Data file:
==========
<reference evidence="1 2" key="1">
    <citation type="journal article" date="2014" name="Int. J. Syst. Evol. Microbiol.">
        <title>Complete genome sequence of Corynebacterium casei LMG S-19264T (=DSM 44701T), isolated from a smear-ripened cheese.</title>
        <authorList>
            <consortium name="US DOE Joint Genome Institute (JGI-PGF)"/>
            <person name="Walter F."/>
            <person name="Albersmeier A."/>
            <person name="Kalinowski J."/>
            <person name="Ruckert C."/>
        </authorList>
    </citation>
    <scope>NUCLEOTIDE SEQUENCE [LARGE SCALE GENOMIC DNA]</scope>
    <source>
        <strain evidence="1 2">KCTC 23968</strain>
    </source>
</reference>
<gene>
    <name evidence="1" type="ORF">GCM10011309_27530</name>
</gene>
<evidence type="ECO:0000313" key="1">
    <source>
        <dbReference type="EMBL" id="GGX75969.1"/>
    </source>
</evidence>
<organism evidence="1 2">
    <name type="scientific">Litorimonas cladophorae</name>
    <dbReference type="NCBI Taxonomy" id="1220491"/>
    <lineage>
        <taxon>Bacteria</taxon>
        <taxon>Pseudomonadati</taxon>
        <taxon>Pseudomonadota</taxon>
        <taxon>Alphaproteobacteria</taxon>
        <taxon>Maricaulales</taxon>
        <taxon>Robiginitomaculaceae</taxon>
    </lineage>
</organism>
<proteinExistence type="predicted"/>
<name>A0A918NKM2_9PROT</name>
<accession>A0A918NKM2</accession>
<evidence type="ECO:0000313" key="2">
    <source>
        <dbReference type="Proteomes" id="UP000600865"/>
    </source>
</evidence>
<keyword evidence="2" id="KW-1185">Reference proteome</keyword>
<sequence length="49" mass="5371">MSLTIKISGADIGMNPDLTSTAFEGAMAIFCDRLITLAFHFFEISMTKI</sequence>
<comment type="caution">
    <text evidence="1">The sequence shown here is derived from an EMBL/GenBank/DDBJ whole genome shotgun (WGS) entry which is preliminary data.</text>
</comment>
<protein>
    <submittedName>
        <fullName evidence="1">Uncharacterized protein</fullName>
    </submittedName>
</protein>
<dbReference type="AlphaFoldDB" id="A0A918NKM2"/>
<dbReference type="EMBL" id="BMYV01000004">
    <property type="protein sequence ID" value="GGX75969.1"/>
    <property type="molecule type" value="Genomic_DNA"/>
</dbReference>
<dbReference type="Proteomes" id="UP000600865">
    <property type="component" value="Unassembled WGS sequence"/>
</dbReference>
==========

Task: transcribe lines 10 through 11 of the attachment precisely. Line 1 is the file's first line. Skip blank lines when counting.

        </authorList>
    </citation>